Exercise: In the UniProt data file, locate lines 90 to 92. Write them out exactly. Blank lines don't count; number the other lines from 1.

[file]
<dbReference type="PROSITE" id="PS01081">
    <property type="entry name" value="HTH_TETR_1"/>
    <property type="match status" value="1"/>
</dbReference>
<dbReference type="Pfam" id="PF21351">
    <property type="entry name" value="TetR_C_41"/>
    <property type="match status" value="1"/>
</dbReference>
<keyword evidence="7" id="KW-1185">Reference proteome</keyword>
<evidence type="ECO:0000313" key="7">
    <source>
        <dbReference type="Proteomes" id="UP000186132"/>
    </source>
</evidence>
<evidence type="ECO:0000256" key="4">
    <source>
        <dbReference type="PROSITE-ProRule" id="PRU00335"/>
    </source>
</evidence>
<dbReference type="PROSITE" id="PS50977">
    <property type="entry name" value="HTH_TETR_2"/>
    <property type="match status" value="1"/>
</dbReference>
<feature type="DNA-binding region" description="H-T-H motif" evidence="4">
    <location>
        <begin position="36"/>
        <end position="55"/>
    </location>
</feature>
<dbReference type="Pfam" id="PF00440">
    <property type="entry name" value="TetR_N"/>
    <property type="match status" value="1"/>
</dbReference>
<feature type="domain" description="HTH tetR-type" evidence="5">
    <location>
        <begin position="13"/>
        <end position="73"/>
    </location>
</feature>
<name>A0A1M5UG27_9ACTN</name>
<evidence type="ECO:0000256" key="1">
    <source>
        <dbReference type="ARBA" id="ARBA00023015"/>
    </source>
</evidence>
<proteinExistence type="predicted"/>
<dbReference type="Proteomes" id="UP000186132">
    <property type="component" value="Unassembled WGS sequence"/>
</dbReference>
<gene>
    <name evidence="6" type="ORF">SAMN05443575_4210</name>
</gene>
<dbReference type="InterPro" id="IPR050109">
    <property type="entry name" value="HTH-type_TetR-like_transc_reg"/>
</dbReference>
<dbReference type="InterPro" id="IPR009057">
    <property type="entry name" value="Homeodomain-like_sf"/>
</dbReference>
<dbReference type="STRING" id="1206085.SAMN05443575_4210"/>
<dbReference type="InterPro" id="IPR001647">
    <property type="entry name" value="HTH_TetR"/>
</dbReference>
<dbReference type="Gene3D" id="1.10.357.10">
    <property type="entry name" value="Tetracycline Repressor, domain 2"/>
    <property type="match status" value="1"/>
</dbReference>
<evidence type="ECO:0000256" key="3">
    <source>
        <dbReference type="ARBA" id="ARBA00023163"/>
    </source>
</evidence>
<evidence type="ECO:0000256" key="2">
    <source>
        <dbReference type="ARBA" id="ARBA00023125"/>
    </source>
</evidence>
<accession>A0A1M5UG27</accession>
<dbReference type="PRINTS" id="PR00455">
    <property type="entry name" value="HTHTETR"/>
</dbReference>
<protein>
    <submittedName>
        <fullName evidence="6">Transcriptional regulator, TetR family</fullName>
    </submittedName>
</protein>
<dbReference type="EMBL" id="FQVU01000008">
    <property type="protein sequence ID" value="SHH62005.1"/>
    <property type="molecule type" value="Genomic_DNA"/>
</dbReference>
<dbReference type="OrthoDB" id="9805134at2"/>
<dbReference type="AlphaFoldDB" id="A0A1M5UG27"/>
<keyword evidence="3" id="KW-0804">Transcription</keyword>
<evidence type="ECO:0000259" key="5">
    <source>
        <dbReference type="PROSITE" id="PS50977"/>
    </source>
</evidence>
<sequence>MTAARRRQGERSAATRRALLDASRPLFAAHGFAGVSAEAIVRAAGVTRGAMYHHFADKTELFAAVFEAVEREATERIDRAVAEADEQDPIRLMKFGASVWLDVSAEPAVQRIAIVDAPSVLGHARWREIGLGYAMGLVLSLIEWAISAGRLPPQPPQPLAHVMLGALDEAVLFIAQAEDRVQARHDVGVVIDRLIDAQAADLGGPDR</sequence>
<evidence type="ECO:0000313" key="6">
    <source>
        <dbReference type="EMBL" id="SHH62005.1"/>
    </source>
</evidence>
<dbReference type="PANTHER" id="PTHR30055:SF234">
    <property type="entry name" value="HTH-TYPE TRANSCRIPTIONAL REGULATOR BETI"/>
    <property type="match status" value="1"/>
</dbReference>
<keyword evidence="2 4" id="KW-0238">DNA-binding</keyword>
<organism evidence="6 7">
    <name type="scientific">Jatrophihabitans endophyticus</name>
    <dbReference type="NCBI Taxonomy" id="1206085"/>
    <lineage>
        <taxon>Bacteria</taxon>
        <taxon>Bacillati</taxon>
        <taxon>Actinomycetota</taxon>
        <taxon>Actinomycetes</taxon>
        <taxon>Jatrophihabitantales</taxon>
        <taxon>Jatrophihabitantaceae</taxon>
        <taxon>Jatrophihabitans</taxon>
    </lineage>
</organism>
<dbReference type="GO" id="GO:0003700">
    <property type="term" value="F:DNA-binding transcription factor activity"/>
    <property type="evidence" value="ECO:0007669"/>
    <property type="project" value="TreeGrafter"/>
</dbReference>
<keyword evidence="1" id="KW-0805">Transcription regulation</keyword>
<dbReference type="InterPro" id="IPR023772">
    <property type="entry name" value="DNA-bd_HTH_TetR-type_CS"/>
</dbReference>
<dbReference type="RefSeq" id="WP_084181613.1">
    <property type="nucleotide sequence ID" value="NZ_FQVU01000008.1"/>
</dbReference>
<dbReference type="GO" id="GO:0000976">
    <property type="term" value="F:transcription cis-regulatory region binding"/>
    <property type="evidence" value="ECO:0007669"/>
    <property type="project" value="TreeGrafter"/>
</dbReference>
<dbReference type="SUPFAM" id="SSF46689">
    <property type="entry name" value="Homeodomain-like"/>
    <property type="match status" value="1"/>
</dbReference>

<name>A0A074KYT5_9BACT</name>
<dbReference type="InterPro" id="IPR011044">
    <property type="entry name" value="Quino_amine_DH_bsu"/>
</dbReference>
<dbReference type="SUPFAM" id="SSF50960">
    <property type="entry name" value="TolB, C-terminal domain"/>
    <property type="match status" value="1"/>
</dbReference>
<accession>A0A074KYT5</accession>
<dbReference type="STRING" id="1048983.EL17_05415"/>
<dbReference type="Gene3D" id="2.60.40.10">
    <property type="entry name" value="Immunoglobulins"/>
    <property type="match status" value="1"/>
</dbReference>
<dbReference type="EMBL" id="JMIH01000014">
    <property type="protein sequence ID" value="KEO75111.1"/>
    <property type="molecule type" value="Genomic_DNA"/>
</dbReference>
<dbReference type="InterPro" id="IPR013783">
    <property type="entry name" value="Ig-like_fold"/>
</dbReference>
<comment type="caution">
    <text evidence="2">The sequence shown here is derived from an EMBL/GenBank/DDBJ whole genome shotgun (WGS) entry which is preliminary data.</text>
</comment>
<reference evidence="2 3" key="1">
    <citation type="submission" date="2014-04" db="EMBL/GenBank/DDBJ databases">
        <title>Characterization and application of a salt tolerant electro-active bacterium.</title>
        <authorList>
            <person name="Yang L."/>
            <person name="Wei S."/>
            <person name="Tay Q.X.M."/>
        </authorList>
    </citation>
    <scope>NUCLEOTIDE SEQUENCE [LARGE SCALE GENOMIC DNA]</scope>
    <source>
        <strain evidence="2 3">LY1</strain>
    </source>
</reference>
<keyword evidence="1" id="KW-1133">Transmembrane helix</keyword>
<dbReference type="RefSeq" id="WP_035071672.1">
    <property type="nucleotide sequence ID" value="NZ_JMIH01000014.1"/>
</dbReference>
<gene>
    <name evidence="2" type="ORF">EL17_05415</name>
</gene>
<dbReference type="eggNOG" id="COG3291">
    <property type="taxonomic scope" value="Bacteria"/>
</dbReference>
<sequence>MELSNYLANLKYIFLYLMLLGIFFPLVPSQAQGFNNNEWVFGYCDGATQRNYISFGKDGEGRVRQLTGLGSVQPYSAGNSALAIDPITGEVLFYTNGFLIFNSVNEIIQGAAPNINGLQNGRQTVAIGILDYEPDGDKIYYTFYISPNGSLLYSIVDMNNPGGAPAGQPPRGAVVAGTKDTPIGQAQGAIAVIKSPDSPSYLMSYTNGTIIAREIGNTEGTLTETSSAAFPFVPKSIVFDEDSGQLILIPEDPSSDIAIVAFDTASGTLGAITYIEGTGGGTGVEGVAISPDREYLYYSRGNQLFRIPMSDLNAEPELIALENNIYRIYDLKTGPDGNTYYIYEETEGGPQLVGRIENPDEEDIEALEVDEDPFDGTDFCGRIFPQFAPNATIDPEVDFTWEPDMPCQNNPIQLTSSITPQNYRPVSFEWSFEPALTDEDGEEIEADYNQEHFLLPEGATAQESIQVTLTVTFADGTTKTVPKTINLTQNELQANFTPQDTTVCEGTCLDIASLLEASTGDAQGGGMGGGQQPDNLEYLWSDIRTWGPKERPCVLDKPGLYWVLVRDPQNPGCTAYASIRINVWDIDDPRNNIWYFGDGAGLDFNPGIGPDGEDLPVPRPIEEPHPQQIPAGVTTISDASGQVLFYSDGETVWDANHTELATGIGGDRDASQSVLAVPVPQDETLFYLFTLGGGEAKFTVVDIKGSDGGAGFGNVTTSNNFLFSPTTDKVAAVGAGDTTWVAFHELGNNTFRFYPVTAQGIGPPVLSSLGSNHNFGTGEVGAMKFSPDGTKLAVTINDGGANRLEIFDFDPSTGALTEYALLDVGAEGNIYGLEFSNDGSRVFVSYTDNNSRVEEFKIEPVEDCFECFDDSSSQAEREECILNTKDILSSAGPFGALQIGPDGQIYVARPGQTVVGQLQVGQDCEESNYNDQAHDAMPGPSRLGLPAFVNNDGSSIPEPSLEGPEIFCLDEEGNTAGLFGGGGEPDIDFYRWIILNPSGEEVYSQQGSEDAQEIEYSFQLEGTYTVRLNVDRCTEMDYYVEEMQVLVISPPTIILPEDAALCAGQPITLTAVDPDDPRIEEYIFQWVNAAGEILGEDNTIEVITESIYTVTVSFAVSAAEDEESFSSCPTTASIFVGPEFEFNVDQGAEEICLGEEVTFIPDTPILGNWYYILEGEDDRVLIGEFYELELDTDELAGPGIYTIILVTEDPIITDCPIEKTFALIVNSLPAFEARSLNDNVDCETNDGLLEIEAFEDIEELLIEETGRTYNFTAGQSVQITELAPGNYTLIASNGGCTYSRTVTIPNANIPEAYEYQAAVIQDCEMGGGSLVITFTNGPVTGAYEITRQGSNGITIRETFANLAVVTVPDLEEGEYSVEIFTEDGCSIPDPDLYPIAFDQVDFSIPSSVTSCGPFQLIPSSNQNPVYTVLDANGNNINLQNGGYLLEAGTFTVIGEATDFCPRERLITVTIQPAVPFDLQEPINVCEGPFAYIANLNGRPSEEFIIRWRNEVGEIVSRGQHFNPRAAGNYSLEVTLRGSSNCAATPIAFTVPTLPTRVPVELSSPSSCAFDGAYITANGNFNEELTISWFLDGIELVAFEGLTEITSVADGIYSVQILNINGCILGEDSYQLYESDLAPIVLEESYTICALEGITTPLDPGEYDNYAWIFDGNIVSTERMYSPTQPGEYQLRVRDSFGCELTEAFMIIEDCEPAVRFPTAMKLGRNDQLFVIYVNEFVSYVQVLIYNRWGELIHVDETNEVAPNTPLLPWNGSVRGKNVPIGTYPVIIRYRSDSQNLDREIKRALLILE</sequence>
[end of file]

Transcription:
<dbReference type="OrthoDB" id="9805134at2"/>
<dbReference type="AlphaFoldDB" id="A0A1M5UG27"/>
<keyword evidence="3" id="KW-0804">Transcription</keyword>